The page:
By Staff Report
Aug. 12, 2009
Garment workers staged a protest against two clothing factories in Long Island City, Queens, on Tuesday, August 11.
They were rallying for the rights of six Chinese workers, who allegedly are owed hundreds of thousands of dollars in back wages and were fired unlawfully from Great Wall Corp., a garment manufacturer, and Silver Fashion, a subcontractor that produces for Great Wall.
More than 100 demonstrators were in attendance, along with representatives from local advocacy groups, including the Chinese Staff & Workers’ Association, National Mobilization Against SweatShops and New York City NOW.
“Long Island City is a sweatshop zone; these conditions are rampant and have only gotten worse through the years. Today we really want to make a stand,” said Jei Fong, an organizer with the Chinese Staff & Workers’ Association. “People need to demand better conditions. It’s the only way for the garment industry to improve.”
In December, the six workers filed a lawsuit with the National Labor Relations Board against Great Wall and Silver Fashion, each run by a husband and wife. The complaints alleged that the employers deducted 5 percent from the workers’ minimum-wage pay, did not pay them for overtime, and reduced their piece-rate payments, despite workweeks of more than 100 hours.
However, the workers were fired from both factories shortly after the filing, leading to a second lawsuit for wrongful termination.
Benjamin Holt, a staff attorney for the Urban Justice Center, is working on the case on behalf of the workers.
“The unpaid wages alone were over $500,000,” Holt said, adding that they are “seeking back pay for the time our clients were out of work and reinstatement to jobs at the factory.”
The case is currently being reviewed, but could go to trial in early 2010, Holt estimates.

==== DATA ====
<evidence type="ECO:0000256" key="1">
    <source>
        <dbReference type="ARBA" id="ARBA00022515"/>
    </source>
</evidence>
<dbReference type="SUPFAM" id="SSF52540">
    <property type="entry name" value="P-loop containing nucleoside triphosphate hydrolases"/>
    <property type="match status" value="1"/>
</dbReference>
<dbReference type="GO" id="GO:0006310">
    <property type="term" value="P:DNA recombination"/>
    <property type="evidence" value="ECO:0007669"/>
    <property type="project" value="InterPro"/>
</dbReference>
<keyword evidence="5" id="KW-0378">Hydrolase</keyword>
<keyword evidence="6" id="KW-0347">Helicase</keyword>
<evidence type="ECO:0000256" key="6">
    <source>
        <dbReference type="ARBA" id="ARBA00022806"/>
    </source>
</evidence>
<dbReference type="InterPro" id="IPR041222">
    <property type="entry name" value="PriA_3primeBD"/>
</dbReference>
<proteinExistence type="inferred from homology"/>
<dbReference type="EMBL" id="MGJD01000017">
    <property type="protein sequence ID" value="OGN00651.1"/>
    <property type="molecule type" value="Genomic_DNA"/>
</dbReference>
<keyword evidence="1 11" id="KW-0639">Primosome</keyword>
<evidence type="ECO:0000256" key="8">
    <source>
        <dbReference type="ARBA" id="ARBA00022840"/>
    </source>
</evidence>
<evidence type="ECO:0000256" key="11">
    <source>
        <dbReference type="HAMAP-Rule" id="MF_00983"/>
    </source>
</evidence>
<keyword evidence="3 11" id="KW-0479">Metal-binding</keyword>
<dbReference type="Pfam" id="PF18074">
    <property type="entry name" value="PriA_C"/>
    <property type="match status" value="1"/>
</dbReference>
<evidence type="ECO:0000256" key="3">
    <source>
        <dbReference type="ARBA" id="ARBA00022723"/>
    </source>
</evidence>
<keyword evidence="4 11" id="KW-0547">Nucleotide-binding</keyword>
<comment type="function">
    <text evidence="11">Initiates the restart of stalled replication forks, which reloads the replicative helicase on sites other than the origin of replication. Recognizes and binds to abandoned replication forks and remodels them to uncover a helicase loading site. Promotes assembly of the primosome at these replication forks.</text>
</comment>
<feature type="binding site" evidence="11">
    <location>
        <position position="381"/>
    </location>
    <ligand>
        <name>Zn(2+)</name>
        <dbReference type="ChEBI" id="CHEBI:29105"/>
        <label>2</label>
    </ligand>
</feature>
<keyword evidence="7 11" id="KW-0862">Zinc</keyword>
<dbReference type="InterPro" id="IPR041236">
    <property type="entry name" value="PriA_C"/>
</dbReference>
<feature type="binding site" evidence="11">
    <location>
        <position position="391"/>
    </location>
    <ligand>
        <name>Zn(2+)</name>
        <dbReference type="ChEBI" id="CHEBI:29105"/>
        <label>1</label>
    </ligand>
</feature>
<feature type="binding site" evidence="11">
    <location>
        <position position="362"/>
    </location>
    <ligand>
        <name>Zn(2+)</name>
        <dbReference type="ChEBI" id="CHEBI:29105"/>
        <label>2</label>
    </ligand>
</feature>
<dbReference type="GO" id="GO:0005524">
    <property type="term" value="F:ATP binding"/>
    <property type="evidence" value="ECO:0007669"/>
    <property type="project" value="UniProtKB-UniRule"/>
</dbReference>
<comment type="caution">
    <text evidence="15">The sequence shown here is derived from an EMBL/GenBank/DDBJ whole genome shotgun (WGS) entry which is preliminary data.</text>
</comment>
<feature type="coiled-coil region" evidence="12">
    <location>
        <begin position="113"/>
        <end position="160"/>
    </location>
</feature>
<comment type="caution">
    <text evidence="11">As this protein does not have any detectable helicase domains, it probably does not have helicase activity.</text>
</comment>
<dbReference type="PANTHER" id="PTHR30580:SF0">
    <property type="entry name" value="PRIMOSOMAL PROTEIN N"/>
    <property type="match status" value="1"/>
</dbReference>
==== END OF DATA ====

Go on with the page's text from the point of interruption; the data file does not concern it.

Tuesday’s protest follows a February federal court decision that found manufacturing company Liberty Apparel guilty of labor and wage violations. Liberty was ordered to pay $550,000 to workers. Many garment workers and advocacy groups expected the Liberty Apparel announcement to send a stern message to would-be labor violators in New York.
“Liberty Apparel changed the precedent for compensation, but despite that, a lot of these bosses are ignoring the law and still trying to use ridiculous schemes,” Fong said.
We build robust scheduling & attendance software for businesses with 500+ frontline workers. With custom BI reporting and demand-driven scheduling, we help our customers reduce labor spend and increase profitability across their business. It's as simple as that.
Employee Engagement12 practical employee appreciation ideas for better engagement and retention
Summary Showing appreciation to your employees improves engagement and retention. There are 12 practica...
employee appreciation, engagement, HR, raccoons
ComplianceCalifornia fast food workers bill: why it’s more than meets the eye and how to prepare
Summary: California signs bill establishing a “fast food council” that has the power to raise the indus...
Employee Engagement7 statistics on employee turnover in 2022 every HR manager should be aware of
Summary July 2022 saw 5.9 million total separations – More Replacing a full-time employee can cost up t...
employee retention, employee turnover